What do you define as CLW? - Mothering Forums

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#1 of 21 Old 04-14-2010, 05:41 PM - Thread Starter
 
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I am curious about CLW and the various forms I have seen it in.
I have heard that a form of weaning is "don't offer, don't refuse" but honestly, I have been doing that with my kids for ages simply because i don't think to offer it to them until they request it. I do actually refuse sometimes, or at least ask them to wait. I set limits.
I have often wondered where the line is drawn as to what CLW is. to me, it is just what it says child LED weaning. It doesn't have to be just the child that determines it, as long as the mother is following the child's signals, and is only weaning when the child is ready.
Here is my very recent story, I think that my daughter is done.
(I have HUGE mixed emotions)

I have been having a hard time nursing both kids for a few months now, so I have had conversations with my daughter about when she would stop having mommy milk. I never asked her to stop, just brought it up, and let her know that sometime in the future she would have to stop, just to get her thinking about it. She always said that she was a little girl still, so she needed mommy milk. I told her to let me know when she was done, and she said she would. (I was hoping to put the idea in her head so if she was ready, she would stop)
Last week she was determined to have a grown up fork, not a kids fork. She said that she was a big girl, and needed a big fork. I said that if she was a big girl did that mean that she didn't need mommy milk anymore? she said she wanted a kid's fork, because she was still little and had to have mommy milk, and the matter dropped. Yesterday she went to the silverware drawer and got a big fork and said "I want a grown-up fork, I am not going to have mommy milk anymore" I asked her if she was sure, and she said she was.
Last night she was tired and asked for mommy milk. I said "I thought you weren't going to have it anymore" she said "oh, yeah, I forgot" and asked for snuggles instead. The same thing happened this morning. Then just now she announced that Mommy milk was "just for Isaac, I'm a big girl and i don't have mommy milk, not forever, just lots of snuggles"
I think this is it. (I want to dance with joy and burst into tears at the same time)
If she wasn't okay with stopping, I would not have forced it upon her, but at the same time, I didn't want to draw it out if she was ready, it was getting difficult on my body (I have some nutrition-related health issues they may have been exacerbated by tandem nursing)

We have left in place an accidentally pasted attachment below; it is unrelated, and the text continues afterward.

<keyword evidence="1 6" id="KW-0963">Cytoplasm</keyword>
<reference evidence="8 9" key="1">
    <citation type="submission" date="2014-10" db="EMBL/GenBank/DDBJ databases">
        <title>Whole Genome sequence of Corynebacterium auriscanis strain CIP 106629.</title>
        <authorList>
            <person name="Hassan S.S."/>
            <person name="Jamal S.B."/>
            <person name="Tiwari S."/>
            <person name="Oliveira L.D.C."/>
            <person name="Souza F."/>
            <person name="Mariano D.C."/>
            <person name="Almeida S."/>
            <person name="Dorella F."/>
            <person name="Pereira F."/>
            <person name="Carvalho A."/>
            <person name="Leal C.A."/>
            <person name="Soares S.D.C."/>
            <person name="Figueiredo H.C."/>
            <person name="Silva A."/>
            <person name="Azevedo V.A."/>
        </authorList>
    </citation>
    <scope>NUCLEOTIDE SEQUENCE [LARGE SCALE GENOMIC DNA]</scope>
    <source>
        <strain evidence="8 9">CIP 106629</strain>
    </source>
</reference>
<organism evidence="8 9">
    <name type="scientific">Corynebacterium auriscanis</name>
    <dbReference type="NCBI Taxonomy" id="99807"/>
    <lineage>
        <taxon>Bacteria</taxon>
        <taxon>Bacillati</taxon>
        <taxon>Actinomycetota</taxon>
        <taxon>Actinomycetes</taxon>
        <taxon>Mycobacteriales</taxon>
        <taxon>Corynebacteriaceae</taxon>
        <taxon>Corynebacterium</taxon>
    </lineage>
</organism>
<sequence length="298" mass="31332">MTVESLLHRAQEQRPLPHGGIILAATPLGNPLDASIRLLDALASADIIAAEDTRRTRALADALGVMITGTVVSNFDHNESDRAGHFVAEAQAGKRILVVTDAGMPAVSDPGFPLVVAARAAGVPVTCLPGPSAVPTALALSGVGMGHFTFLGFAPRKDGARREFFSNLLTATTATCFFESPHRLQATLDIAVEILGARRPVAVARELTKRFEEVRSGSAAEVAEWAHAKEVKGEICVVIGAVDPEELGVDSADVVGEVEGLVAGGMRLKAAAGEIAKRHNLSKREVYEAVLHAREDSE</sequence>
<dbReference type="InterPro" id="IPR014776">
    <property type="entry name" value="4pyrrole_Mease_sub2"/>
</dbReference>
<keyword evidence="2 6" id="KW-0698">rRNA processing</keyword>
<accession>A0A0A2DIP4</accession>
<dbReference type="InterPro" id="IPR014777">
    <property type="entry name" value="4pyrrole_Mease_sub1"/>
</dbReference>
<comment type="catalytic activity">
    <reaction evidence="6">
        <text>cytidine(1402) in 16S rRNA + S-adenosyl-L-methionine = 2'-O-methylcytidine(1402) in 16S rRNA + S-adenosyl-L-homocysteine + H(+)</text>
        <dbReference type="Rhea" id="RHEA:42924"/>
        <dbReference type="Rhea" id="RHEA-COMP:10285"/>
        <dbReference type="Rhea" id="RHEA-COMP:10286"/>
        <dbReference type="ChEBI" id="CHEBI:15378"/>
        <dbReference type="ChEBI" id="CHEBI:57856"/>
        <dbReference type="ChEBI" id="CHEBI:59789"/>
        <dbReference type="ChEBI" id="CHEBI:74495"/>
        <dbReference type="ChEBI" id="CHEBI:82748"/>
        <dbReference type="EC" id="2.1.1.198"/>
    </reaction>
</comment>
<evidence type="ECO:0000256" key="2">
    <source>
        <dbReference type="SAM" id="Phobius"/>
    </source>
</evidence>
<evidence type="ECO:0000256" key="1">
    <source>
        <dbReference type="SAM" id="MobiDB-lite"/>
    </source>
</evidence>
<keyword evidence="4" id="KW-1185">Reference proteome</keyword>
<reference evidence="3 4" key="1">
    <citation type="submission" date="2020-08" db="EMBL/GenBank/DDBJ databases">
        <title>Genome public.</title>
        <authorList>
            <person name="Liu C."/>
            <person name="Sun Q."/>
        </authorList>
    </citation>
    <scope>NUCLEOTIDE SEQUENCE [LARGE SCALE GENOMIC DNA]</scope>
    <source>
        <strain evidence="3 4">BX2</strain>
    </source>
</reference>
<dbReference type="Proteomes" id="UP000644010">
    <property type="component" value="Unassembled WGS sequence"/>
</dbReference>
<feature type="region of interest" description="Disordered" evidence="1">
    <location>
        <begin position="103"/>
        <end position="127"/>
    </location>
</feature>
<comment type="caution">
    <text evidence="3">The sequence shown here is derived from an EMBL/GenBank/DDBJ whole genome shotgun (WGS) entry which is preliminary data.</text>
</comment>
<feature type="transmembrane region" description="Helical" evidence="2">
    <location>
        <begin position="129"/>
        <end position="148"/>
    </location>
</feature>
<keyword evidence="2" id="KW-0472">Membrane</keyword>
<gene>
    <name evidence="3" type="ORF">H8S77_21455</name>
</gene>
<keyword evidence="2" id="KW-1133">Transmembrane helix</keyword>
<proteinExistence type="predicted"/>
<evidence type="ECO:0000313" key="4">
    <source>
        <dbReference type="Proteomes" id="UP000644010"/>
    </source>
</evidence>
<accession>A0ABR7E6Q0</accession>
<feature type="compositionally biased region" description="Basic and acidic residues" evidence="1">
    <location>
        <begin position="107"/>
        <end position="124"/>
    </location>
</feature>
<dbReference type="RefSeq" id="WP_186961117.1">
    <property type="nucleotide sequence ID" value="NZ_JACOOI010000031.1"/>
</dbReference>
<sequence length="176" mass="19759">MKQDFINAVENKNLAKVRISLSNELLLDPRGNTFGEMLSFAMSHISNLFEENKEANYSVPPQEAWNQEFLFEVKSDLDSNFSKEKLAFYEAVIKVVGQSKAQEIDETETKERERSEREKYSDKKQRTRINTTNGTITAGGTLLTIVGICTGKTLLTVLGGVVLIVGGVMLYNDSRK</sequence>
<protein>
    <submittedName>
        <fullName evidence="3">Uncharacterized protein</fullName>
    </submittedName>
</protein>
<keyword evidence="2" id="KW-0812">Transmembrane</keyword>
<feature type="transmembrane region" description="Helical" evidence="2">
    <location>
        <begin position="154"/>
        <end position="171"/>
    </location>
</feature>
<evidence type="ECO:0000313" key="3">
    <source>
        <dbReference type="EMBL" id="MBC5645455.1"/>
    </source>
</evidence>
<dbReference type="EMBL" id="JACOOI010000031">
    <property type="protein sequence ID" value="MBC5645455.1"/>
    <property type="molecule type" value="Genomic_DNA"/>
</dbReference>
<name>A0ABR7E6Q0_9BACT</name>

So I have always wondered what the definition is, and now I wonder if this is what we did. I don't mind either way, because I know it was the right choice for us, and our nursing relationship.
What is your definition of CLW? Is it only the child that determines, (as in nursing until the child stops with no prompting or asking on the mother's part) or can it include the gentle nudging like I did with my daughter, or even maybe the mother saying it's time, and only following through if the child is okay with it, and is not upset by the idea. I just always wondered where the line fell, at what point is it no longer CLW? What do you think?
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#2 of 21 Old 04-14-2010, 09:49 PM
 
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I think this is a good question. I will be interested to read people's answers.

I think that what I did probably does not count as "child-led" weaning in a strict sense, because really I did lead the process. I left it up to the child to follow my lead, and I only made changes as they could keep up with them without it being traumatic. I also considered their own readiness for each change; but I didn't wait for them to initiate each change themselves. I did leave the final decision of when to quit for good up to them. I am not sure to what degree my watching them for signs of readiness for another step toward weaning, and then me initiating that step myself, could be considered "child-led". I think of what we did as "cooperative weaning" because each step along the way was a cooperative change that we both, mother and child, took part in. I also considered both their needs and my own. It was not all up to me or all about me. But I do feel that I was probably "leading".